After spending the better part of the year based in Malta, we decided to try out the travel bloggers’ unofficial capital: Chiang Mai, Thailand.
We arrived in Thailand in the beginning of December, and after spending a few days in Bangkok, headed north to Chiang Mai via Bangkok Airways. I can definitely recommend this airline by the way, excellent service from start to finish, including a lounge with free food and drinks while waiting to catch our flight.
In Chiang Mai, we booked a one week stay at the Triple Palms House, a small guesthouse situated in a very good location in the old town. We chose it because it had a great internet connection, which we planned to use heavily in our search for the ideal apartment.
We spent the first two days walking and cycling about town, trying to get a good idea of the different areas so we could focus our search more. We liked the Huay Kaew road area to the north west of the old town, and also the Chang Klan road area, where a lot of the condominiums are situated.
The fact that many expats have settled in Chiang Mai means that new condominiums are constantly being built, which is a good thing for those looking for quality accommodation. However our search didn’t turn out to be a walk in the park.
When searching for an apartment, you need to have something in mind. We had been reading Simon and Erin’s blog post about apartment searching in Chiang Mai, and our requirements were very similar. There are quite a number of bloggers who claim that you can find accommodation in Chiang Mai for as little as $100 a month. The truth is that you get what you pay for, and you certainly won’t get much more than a small room with that budget.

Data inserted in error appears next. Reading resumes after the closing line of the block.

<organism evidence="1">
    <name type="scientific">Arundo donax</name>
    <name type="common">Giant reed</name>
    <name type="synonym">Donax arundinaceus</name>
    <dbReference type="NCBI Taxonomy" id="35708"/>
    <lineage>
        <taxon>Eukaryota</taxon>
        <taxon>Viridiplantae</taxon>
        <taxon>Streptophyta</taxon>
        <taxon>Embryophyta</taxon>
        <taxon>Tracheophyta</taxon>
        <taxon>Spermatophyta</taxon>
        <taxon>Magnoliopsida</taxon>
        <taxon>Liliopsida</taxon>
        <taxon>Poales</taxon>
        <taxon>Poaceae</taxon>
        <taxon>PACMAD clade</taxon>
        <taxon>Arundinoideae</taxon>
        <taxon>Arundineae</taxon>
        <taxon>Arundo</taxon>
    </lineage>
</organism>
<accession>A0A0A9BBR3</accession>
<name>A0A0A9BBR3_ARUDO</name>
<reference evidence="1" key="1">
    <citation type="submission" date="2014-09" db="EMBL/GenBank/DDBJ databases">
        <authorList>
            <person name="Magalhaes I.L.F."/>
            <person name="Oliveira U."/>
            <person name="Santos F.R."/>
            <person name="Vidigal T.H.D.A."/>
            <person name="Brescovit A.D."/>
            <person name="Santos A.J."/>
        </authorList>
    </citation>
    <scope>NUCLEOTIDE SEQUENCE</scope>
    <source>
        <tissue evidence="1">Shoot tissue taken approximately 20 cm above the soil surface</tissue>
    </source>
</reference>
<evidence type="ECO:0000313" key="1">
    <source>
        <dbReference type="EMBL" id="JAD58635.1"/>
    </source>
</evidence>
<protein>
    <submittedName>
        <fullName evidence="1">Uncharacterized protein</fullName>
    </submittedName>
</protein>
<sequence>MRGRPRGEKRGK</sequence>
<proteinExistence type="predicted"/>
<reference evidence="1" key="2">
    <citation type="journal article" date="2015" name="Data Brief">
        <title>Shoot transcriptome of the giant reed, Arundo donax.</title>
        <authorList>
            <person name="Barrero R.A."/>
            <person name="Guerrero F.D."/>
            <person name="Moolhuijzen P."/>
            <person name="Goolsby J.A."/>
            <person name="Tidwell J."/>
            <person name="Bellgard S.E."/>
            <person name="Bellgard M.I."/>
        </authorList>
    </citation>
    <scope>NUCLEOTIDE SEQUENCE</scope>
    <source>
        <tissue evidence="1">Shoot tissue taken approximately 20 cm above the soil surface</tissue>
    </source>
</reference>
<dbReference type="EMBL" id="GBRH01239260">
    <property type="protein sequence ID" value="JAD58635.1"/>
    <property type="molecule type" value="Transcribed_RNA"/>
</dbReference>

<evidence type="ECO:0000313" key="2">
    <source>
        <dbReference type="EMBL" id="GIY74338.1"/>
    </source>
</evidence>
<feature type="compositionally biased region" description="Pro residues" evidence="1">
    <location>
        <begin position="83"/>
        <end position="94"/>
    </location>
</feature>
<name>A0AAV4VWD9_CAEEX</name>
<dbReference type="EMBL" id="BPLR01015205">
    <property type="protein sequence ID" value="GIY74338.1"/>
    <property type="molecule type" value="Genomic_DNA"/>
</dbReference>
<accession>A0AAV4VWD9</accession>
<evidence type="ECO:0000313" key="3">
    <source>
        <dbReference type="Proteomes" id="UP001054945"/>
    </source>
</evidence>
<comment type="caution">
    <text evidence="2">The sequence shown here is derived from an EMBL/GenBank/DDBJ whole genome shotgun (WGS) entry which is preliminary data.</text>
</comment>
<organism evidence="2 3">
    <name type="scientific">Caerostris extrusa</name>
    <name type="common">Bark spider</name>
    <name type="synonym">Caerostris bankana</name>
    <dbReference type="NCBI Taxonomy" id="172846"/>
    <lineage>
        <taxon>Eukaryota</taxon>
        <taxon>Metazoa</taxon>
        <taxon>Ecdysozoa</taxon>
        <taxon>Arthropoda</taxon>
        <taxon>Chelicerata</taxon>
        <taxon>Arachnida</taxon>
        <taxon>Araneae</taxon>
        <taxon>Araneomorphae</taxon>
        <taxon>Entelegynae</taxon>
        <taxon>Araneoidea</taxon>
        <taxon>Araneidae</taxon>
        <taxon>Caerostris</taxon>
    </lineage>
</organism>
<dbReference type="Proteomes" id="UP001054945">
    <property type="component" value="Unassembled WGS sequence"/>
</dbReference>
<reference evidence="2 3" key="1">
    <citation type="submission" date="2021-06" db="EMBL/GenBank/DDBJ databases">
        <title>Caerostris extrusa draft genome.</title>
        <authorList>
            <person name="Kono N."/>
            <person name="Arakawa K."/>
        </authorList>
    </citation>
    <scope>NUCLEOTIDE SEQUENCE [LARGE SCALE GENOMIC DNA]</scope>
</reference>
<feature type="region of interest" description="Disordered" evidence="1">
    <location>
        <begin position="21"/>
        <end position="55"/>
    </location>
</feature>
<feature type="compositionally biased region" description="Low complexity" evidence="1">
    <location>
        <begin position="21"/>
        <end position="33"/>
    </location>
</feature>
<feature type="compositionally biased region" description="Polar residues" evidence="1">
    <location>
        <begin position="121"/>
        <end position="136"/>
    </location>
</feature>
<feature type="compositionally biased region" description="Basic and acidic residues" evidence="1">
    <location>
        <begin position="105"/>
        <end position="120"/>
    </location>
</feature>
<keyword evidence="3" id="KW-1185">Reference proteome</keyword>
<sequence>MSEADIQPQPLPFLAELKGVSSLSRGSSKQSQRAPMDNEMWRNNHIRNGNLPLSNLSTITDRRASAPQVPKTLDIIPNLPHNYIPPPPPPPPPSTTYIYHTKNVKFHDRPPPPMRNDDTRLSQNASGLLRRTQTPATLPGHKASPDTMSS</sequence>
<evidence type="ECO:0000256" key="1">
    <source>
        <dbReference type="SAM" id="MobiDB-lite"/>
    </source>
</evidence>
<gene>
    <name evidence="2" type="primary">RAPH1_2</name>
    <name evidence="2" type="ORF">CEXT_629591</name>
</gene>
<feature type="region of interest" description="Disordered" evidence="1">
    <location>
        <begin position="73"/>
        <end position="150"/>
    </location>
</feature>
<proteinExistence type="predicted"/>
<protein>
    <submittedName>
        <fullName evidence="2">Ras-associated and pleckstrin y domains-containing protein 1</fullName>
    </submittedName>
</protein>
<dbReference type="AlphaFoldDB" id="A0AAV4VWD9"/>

We were looking for a modern, clean apartment with at least one bedroom, and a good internet connection. The first thing we discovered in our search, was that the majority of apartments available tend to be studio flats, which are ok for a short stay, but definitely not ideal for 3 months+ of living and working in.
Moreover, we also wanted the apartment to have a kitchen. Alyona is a wonderful cook, and while I love trying out Thai dishes, I’d rather sample Alyona’s tasty cooking most of the time. It’s definitely more convenient, and possibly cheaper, to be able to cook whatever you want in your own kitchen. Strangely enough for new visitors to Thailand, most apartments don’t come with a kitchen, as Thais generally prefer to eat out on the many street-side eateries that are so common here.